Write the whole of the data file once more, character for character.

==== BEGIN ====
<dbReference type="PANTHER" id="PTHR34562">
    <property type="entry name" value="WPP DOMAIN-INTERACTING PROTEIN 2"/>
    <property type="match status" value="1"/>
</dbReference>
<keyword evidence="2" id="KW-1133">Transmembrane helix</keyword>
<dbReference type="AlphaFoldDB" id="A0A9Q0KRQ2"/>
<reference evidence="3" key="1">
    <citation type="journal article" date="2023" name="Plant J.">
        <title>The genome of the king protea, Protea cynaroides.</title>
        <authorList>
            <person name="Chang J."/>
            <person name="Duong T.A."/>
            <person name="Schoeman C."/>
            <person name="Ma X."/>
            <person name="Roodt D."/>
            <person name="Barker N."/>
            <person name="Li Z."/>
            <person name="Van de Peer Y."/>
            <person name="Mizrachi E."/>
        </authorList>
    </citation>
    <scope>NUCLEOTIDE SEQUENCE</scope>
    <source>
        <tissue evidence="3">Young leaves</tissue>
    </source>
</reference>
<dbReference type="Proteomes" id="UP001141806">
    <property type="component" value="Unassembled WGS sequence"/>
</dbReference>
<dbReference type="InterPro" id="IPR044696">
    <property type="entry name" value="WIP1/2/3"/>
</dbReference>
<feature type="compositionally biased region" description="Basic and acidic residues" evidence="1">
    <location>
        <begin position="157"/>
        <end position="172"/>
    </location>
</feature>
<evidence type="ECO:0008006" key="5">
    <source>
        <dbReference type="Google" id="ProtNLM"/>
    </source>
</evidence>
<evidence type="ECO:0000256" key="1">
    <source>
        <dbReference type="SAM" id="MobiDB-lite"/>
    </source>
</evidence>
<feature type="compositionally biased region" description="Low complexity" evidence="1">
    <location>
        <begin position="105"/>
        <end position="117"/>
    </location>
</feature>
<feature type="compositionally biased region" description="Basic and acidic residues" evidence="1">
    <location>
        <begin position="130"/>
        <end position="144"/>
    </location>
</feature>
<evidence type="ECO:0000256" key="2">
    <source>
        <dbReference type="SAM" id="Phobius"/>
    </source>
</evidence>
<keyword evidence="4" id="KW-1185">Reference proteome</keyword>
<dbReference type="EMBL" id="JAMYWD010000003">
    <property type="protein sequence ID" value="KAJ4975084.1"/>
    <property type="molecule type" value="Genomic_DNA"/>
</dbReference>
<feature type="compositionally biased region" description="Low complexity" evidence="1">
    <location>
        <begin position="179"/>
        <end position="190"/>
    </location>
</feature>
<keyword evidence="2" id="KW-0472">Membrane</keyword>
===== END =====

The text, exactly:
<dbReference type="PANTHER" id="PTHR34562">
    <property type="entry name" value="WPP DOMAIN-INTERACTING PROTEIN 2"/>
    <property type="match status" value="1"/>
</dbReference>
<keyword evidence="2" id="KW-1133">Transmembrane helix</keyword>
<dbReference type="AlphaFoldDB" id="A0A9Q0KRQ2"/>
<reference evidence="3" key="1">
    <citation type="journal article" date="2023" name="Plant J.">
        <title>The genome of the king protea, Protea cynaroides.</title>
        <authorList>
            <person name="Chang J."/>
            <person name="Duong T.A."/>
            <person name="Schoeman C."/>
            <person name="Ma X."/>
            <person name="Roodt D."/>
            <person name="Barker N."/>
            <person name="Li Z."/>
            <person name="Van de Peer Y."/>
            <person name="Mizrachi E."/>
        </authorList>
    </citation>
    <scope>NUCLEOTIDE SEQUENCE</scope>
    <source>
        <tissue evidence="3">Young leaves</tissue>
    </source>
</reference>
<dbReference type="Proteomes" id="UP001141806">
    <property type="component" value="Unassembled WGS sequence"/>
</dbReference>
<dbReference type="InterPro" id="IPR044696">
    <property type="entry name" value="WIP1/2/3"/>
</dbReference>
<feature type="compositionally biased region" description="Basic and acidic residues" evidence="1">
    <location>
        <begin position="157"/>
        <end position="172"/>
    </location>
</feature>
<evidence type="ECO:0008006" key="5">
    <source>
        <dbReference type="Google" id="ProtNLM"/>
    </source>
</evidence>
<evidence type="ECO:0000256" key="1">
    <source>
        <dbReference type="SAM" id="MobiDB-lite"/>
    </source>
</evidence>
<feature type="compositionally biased region" description="Low complexity" evidence="1">
    <location>
        <begin position="105"/>
        <end position="117"/>
    </location>
</feature>
<feature type="compositionally biased region" description="Basic and acidic residues" evidence="1">
    <location>
        <begin position="130"/>
        <end position="144"/>
    </location>
</feature>
<evidence type="ECO:0000256" key="2">
    <source>
        <dbReference type="SAM" id="Phobius"/>
    </source>
</evidence>
<keyword evidence="4" id="KW-1185">Reference proteome</keyword>
<dbReference type="EMBL" id="JAMYWD010000003">
    <property type="protein sequence ID" value="KAJ4975084.1"/>
    <property type="molecule type" value="Genomic_DNA"/>
</dbReference>
<feature type="compositionally biased region" description="Low complexity" evidence="1">
    <location>
        <begin position="179"/>
        <end position="190"/>
    </location>
</feature>
<keyword evidence="2" id="KW-0472">Membrane</keyword>